Are webshops following retail chains
Are shopping streets of retail chains the forerunner of what is about to happen to webshops?
A few examples of major struggling companies, Office Depot (US), SEARS (US), BlockBuster (US), Vroom & Dreesman (NL), Blokker (NL), La Senza (UK) Unipart Automotive (UK). And this list can go on, and you can easily find examples in every country.
You should ask yourselves if what is happening with retail chains is that the forerunner of what could also happen in the online commerce street looking at both B2C and B2B.
In shopping streets, a lot of stores are struggling to find the right engagement to attract customers. I am convinced that if a customer is getting a better feeling in the store he is also willing to pay the price in the store. We need to remember that not everyone is always just shopping for the lowest price. The majority is still looking for the best price, which is price combined with quality and experience. However if he does not get that feeling of engagement he could easily turn in to hunter for the cheapest price. And that is still online, where you find the lowest price.
And a search for the cheapest product always starts with Google. Unfortunately most people tend to forget that time looking for the cheapest also costs money.
It is surprising to see so many webshops look so similar. It seems that investing in an online shop is not the same as in developing a new building or shop. The architect, or UX designer for online, is traded in for a standard template or reference store. In my believe, that will lead to a similar situation as you see in the shopping streets, stores will be struggling with their identity and stores will end up only competing on price, while their business model is not equipped for that. And when you business model was not set up for that at a certain point you will drain all your business reserves, leading to no funds to invest, and could lead to “end-of-business”.
In order to stay attractive online and not get sucked into price competition, you need to stand out in your market. You need to be better than and different from your competitor. For that you need to make sure that your webshop is flexible enough to adapt to your changing customer demands.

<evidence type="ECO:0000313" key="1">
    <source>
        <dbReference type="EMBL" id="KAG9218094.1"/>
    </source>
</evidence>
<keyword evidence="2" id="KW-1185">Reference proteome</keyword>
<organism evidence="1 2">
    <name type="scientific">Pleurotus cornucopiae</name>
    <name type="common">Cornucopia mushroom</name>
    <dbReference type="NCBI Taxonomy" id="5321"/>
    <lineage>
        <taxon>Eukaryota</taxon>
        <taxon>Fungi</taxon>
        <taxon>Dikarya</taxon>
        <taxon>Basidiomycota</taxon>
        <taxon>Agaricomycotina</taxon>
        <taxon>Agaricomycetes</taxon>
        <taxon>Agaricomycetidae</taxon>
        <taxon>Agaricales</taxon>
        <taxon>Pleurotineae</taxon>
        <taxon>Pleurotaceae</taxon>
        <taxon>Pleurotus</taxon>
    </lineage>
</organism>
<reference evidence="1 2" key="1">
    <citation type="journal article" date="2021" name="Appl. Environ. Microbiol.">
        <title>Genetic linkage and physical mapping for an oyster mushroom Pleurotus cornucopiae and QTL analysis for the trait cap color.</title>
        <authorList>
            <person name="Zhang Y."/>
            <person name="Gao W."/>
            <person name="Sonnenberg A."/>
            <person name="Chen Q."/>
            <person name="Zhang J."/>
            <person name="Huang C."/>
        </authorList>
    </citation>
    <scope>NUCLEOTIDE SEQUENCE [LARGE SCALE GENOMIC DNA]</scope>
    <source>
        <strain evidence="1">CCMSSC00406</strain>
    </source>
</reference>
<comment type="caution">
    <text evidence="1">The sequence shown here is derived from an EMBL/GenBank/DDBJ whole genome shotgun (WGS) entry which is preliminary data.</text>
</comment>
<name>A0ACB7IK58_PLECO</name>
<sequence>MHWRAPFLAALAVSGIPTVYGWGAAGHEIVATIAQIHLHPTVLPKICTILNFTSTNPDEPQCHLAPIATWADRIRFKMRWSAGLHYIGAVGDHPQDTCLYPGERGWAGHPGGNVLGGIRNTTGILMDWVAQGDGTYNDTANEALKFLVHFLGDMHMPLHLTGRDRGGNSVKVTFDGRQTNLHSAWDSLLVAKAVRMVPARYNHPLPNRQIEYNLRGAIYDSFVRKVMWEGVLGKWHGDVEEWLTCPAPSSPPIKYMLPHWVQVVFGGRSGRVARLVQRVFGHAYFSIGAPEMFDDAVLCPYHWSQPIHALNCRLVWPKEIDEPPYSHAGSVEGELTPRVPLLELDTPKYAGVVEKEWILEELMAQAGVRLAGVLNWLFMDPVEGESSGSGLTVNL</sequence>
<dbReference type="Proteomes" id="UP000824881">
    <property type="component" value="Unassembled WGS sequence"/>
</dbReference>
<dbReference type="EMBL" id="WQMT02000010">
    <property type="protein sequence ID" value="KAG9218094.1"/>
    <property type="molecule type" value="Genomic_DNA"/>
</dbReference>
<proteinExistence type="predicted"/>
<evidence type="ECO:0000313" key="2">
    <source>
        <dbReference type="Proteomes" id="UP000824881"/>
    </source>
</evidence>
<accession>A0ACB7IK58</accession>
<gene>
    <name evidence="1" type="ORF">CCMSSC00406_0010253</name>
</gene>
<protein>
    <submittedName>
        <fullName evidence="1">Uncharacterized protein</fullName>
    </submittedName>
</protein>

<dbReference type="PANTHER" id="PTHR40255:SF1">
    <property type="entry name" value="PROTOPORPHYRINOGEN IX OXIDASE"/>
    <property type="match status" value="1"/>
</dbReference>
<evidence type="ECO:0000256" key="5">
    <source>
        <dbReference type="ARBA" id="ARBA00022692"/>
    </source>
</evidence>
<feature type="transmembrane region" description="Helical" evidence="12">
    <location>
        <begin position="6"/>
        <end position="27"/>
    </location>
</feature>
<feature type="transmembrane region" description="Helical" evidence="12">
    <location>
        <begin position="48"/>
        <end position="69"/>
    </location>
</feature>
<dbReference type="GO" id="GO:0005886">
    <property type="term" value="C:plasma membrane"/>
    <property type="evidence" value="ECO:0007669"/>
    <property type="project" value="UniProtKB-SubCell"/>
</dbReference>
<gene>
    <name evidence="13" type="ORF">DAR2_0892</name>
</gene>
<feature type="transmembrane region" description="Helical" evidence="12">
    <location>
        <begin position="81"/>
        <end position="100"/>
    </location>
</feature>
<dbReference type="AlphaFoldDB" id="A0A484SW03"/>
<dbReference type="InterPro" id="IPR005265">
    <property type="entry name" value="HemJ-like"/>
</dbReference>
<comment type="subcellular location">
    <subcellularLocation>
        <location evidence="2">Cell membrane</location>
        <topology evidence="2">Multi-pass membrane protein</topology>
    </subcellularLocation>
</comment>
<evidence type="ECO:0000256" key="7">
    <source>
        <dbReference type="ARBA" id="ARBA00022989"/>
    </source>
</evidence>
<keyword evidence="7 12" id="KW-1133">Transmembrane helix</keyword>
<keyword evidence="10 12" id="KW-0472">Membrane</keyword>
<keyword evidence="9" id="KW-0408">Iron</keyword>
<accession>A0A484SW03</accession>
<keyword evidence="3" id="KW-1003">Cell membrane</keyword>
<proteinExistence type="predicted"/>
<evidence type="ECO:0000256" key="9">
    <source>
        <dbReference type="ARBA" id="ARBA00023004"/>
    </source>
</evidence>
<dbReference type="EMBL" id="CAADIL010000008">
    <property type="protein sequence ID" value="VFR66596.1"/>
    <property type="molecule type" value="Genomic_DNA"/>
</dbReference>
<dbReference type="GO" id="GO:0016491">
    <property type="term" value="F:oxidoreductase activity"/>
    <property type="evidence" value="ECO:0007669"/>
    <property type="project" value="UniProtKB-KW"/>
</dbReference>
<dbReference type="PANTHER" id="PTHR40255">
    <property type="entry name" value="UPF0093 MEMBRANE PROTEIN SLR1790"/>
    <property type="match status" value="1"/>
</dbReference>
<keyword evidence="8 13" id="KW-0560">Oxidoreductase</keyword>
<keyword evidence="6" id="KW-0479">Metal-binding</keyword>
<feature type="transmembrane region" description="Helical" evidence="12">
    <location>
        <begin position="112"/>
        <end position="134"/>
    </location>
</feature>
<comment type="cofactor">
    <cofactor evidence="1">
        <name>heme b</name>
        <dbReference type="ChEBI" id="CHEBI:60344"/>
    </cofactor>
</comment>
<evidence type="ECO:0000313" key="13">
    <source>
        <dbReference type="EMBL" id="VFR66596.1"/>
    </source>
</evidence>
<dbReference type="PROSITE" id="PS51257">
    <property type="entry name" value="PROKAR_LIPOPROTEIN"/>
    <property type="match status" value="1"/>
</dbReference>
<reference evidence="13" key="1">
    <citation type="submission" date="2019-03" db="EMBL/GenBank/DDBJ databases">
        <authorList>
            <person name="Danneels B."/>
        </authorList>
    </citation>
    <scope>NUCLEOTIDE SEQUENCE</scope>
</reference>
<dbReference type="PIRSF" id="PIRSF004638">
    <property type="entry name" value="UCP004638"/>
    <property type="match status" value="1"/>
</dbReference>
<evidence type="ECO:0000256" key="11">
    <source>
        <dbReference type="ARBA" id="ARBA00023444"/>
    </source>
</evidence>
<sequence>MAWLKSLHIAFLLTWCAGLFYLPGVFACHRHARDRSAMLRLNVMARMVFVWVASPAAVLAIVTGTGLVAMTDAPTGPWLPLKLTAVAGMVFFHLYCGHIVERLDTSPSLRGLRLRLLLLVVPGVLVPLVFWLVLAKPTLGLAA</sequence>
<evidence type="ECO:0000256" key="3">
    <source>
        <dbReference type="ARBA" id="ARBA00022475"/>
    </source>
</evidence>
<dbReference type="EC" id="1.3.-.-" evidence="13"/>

A three layered approach to longterm customer satisfaction.
Your webshop should actually be regarded as a three layered approach.
Layer one is the layer of leadgen, being attractive, showing experience, it is like your shopping window. It is pre-sales, get to know your prospect and act accordingly. In a regular store it is the interior design of the store and the store sales who, is doing the presales. Make sure that this layer is an online engagement or experience platform, which suits your online marketing strategy. Remember that your online marketing needs change over time, and it tends to grow. Most e-commerce platforms have some level of online engagement, but miss the capabilities to really engage with your customer, or build online campaigns or do personalization based on visiting your site.
Layer two is your e-commerce platform, which presents the information to do the actual transaction. It should not only present the right price, calculate the coupon, discount or freight in a quick and correct manner. But it should also be able to provide shopping lists, re-ordering, order online & pick up in store. Especially e-commerce can become very complex when you consider B2B, which characterized by multiple users per customer, customer specific product catalogues, prices, discounts, delivery methods, one order being split up in multiple delivery addresses, parts lists as bill of material, and many many more. Besides the complexity of B2B e-commerce, B2B also needs to embrace a proper engagement platform as the business customer is used to online experience as a consumer too. So layer 1 is also important for B2B, maybe even more, as B2B is even more used to the personal touch of sales.
Layer three in my model is integration with ERP. E-commerce is not a silo anymore in a business; it is an integral and mature line of business. It enables companies to quickly enter different regions without having to set up foreign offices. To benefit from e-commerce, and being able to have your e-commerce platform show for instance the right stock or prices makes an integral relation with ERP necessary. A lot of e-commerce data is managed in an ERP and you benefit best of this when ERP data is instantly presented in your webshop. You need to step away from bulk updating your webshop. As you are now in a 24/7 business you will not be able to find the moment to close your webshop to do a massive product or inventory update.
Just as I was writing this blog, the news on Internetretailer.com about the closing of JNY.com reached me. It is one the first e-commerce stores that will need to rediscover themselves.
In order to achieve the best out of your online commerce, I always advice our customers, choose a online engagement platform that fits your online strategy, use an ecommerce platform like Evision E-Commerce that does not overlap with your engagement. And make sure your e-commerce platform has a strong integration with ERP.
If you do not want to be pushed in a price war with your competitor you need to not only stand out with your product portfolio but more you need to look at your branding and engagement. I think everybody who went to business school heard the story on Coca Cola. They do not sell a drink, but they sell a happiness.
picture credits go to Alamy (Daily Mail Online UK)